After a few seasons of trying, I am gradually improving my pickled asparagus and this one looks like it will be the best yet. Last year I made curried pickled asparagus using ground spices and while the taste was good, the powdery substance created a slurry that I thought was unattractive. So this year, I decided to use whole spices. The top three spices in curry are typically coriander, cumin and fenugreek, plus turmeric, which is a root vegetable. We can get fresh turmeric here, but I used powdered since I had it on hand. I added a few fennel seed for sweetness.
Usually I pickle the tops of asparagus, but this time I tried the bottoms. I had made five pounds of asparagus to serve with an orange and dark sesame mayonnaise for a large cocktail party in New York Saturday evening. The asparagus had been picked that morning and was so fresh that it blanched in an instant. Since I was arranging the stalks like bouquets in glass vases and since they were finger food and couldn’t be too long, I cut them all to about 6-inch length, leaving 3 or so inches behind. The entire stalk was fresh and green and there was no woody base. Not wanting anything to go to waste (the trimmings went into soup), I decided these would make swell pickles, just the height for 4-ounce canning jars. My first task in this canning exercise was to sort the asparagus stalks into groups with similar diameters and then to cut them in identical lengths.
(Off the subject… the asparagus was picked by a farmer and sold by the bunch at the farmers’ market. I wonder whether the excessively long woody part you find in grocery stores is there because it’s keeping the stalks from drying out because of the long “shelf” time or because it’s okay to have waste since they’re being sold by the pound.)
One of the difficulties with pickling asparagus is that it expands when it’s canned. It also tends to float. While it’s preferable to cram the stalks in the jars tightly, if they’re too tight and/or there’s not enough headspace (the space between the contents and the lid), there could be several problematic developments. One is siphoning, when the liquid leaves the jar during the water bath canning process (remember, the lid is not fully sealed to a vacuum until the end.) This situation leaves the stalks exposed to the air in the jar since they are not being covered by liquid. That isn’t a danger in a completely sealed jar, but the contents can spoil so it’s best to refrigerate the jar. Also, if the stalks are packed too tight, there could be air space trapped inside. The stalks might therefore float above the liquid into the headspace after canning. Also not a great preserving result, so refrigeration is the solution again.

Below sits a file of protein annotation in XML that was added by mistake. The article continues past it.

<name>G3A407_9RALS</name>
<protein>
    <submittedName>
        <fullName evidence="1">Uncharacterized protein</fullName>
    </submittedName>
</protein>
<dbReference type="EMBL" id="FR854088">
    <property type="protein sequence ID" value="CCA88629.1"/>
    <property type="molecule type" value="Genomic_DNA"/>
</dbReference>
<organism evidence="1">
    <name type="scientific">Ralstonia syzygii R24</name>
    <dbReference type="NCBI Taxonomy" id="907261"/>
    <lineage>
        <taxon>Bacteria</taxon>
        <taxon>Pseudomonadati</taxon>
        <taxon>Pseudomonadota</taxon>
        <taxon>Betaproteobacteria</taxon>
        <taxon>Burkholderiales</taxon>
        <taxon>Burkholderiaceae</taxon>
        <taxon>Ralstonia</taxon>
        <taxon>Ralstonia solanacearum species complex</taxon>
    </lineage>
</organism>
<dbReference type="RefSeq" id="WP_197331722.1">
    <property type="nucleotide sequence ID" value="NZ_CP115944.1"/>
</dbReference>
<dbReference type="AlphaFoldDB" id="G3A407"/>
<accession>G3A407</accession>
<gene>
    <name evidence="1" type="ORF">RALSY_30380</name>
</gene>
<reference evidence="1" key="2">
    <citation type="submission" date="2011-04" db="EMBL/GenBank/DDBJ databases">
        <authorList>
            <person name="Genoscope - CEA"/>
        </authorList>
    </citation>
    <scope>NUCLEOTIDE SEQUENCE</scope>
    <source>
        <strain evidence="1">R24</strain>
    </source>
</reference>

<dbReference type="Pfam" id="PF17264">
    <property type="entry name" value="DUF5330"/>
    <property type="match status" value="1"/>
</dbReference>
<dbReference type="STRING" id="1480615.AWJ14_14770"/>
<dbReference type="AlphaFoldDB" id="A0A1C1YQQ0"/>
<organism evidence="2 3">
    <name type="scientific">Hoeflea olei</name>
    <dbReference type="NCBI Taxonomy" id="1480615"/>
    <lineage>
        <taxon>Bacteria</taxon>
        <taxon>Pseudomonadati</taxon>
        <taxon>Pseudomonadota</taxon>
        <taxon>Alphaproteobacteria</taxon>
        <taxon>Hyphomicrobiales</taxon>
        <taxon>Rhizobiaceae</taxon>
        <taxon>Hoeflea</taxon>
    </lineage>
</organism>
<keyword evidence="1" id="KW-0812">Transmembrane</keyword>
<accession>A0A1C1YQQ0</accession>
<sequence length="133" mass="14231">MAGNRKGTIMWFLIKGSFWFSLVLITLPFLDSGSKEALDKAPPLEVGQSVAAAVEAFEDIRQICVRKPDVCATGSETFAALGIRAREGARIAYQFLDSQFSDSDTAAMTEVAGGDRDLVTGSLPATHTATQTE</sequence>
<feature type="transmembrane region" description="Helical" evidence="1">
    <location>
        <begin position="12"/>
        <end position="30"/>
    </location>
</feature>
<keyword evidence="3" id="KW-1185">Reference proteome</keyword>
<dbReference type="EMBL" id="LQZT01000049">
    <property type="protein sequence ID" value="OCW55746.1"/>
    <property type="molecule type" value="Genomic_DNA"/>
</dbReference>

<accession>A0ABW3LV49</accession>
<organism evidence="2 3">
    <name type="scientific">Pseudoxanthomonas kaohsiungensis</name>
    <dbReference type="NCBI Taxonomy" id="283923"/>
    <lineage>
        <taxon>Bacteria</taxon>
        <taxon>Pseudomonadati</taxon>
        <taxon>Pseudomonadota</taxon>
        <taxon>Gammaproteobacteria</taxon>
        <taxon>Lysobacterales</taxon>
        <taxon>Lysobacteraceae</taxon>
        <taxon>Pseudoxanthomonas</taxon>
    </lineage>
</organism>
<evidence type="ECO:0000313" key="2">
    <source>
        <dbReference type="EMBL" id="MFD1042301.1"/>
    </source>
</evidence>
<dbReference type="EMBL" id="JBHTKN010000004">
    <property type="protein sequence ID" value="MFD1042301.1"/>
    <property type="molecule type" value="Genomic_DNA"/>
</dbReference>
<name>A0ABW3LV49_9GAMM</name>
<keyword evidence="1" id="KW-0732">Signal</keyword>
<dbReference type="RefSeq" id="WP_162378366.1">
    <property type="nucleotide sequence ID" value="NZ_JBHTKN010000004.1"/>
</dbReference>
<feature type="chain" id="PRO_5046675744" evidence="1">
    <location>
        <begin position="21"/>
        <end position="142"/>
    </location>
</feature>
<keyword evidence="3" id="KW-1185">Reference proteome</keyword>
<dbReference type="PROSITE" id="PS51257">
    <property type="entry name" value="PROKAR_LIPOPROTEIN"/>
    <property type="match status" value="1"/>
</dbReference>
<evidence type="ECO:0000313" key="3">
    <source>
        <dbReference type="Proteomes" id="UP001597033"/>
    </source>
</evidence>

This time, my stubby little stalks floated slightly, but not above the liquid line, since I did not pack them too tightly, poked the jar (careful not to get the asparagus) to get rid of air bubbles, and left ½-inch headspace. So far so good. After four weeks, I can crack them open to sample the spice level. Since the local season is so short, I may end up making notes for next year, which is why it has taken a few seasons to get through this process.
Pickled Asparagus with Curry Spices (yields five 4 oz jars)
Asparagus stalk bottoms, trimmed to fit slightly more than 1/2 inch from the top of jar, in enough quantity to fit the number of jars x 1.25 (they shrink when cooked)
¼ tsp each coriander seed, fenugreek granules, cumin seed, fennel seed
1 c water
¼ tsp turmeric powder
1 tbsp salt
1 c white vinegar or white wine vinegar
Prepare the jars and the water bath canner.
Prepare a large pot with ice water.
Fill a large shallow pan with water and bring to a boil. Separate the asparagus into batches according to thickness. Plunge each batch of asparagus into the boiling water for about a minute. Do not overcook. Plunge the cooked asparagus into ice water and drain immediately.
Lightly crush the spices.
Pack the asparagus and spices into the warm jars, relatively tightly.
Stir the turmeric and salt into the 1 c water and cook at medium heat until dissolved. Add the vinegar, bringing the liquid just to a boil. Immediately pour over the jarred asparagus. To cover, but leave ½-inch headspace. Insert a chopstick gently between the asparagus stalks to release any air bubbles.
Clean the rims, cap the jars and place in a water bath canner. Process for 10 minutes after the water comes to a boil. Remove the lid, turn off the heat and let sit for five minutes before removing the jars to to rest undisturbed until cool.
Cure for 3-4 months before testing for taste. If the jars don’t seal or if the liquid siphons and/or asparagus floats in the head space, refrigerate them. Otherwise, the pickles will keep for about a year.
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